A constrained step class for the steppers.
This class is symmetrical for forward and backward propagation. The sign of the propagation direction should not enter here but rather be applied the step is actually taken.
As simple as this class looks it hides a few very important details:
Overstepping handling. The step size sign will flip if we happened to pass our target.
Convergence handling. Smaller and smaller step sizes have to be used in order to converge on a target.
Because of the points mentioned above, the update function will always prefer negative step sizes. A side effect of this is that we will propagate in the opposite direction if the target is “behind us”.
The hierarchy is:
Overstepping resolution / backpropagation
Step into the void with
the types of constraints from accuracy - this can vary up and down given a good step estimator from actor - this would be a typical navigation step from aborter - this would be a target condition from user - this is user given for what reason ever
- enumerator accuracy
constexpr ConstrainedStep() = default
inline explicit constexpr ConstrainedStep(Scalar value)
constructor from Scalar
value – is the user given initial value
inline constexpr void release(Type type)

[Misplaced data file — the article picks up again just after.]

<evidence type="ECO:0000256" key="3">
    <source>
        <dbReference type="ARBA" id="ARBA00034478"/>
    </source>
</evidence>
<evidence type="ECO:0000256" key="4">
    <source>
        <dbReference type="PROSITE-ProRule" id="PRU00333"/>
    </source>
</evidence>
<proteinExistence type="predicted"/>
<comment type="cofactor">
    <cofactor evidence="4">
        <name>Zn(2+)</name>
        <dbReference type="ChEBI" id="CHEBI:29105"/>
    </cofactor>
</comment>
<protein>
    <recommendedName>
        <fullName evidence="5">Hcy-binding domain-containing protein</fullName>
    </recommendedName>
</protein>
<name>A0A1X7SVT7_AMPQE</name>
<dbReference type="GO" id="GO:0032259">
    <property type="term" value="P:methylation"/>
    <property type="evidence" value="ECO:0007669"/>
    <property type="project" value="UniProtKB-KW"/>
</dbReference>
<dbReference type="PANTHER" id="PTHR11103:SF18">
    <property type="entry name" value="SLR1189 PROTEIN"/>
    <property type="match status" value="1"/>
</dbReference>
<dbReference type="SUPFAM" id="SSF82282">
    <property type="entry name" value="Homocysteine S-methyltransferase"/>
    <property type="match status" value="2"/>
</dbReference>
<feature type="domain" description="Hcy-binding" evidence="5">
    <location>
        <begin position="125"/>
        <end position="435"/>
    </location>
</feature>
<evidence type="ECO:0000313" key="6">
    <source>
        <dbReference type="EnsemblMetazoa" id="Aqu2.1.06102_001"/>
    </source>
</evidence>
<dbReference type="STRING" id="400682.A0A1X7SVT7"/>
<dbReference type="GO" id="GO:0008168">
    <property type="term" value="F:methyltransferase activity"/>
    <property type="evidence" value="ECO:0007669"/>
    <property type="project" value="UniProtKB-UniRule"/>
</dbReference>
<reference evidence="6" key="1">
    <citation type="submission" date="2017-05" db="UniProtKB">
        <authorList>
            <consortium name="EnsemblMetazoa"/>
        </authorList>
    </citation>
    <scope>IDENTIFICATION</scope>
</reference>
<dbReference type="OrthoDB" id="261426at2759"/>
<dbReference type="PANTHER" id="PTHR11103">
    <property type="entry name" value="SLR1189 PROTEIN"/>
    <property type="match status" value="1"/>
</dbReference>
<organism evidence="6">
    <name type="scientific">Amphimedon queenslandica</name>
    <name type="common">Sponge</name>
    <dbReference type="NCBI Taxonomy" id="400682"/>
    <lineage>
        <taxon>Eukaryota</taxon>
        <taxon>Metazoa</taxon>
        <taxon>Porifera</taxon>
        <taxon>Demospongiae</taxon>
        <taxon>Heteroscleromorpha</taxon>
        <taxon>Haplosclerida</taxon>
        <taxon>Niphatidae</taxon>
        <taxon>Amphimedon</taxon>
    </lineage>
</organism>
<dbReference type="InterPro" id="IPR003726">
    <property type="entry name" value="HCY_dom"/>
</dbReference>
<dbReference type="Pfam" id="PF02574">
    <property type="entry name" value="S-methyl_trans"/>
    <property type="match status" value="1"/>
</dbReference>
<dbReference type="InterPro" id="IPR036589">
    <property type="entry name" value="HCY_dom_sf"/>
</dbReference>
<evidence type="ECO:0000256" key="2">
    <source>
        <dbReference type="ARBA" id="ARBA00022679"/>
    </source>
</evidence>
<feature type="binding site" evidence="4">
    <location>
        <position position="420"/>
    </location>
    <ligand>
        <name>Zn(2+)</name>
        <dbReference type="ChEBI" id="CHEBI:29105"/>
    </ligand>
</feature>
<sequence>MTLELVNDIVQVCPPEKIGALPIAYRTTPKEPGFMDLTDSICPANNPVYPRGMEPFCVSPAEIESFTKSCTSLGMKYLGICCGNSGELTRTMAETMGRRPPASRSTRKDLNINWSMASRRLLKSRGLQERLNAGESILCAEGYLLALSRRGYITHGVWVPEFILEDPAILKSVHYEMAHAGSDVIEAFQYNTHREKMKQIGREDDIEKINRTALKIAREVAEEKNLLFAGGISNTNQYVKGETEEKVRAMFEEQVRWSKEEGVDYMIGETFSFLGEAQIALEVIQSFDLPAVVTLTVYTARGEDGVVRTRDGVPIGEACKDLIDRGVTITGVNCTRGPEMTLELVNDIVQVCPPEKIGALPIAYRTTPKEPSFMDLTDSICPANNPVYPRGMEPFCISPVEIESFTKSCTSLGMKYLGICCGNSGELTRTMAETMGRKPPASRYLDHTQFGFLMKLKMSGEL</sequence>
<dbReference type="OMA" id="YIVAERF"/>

release a certain constraint value
type – is the constraint type to be released
inline constexpr void setValue(Scalar value)
set accuracy by one Scalar
this will set only the accuracy, as this is the most exposed to the Propagator
value – is the new accuracy value
inline std::ostream &toStream(std::ostream &os) const
inline std::string toString() const
inline constexpr void update(Scalar value, Type type, bool releaseStep = false)
Update the step size of a certain type.
Only navigation and target abortion step size updates may change the sign due to overstepping
value – is the new value to be updated
type – is the constraint type
releaseStep – Allow step size to increase again
size_t nStepTrials = std::numeric_limits<size_t>::max()
Number of iterations needed by the stepsize finder (e.g.
Runge-Kutta) of the stepper.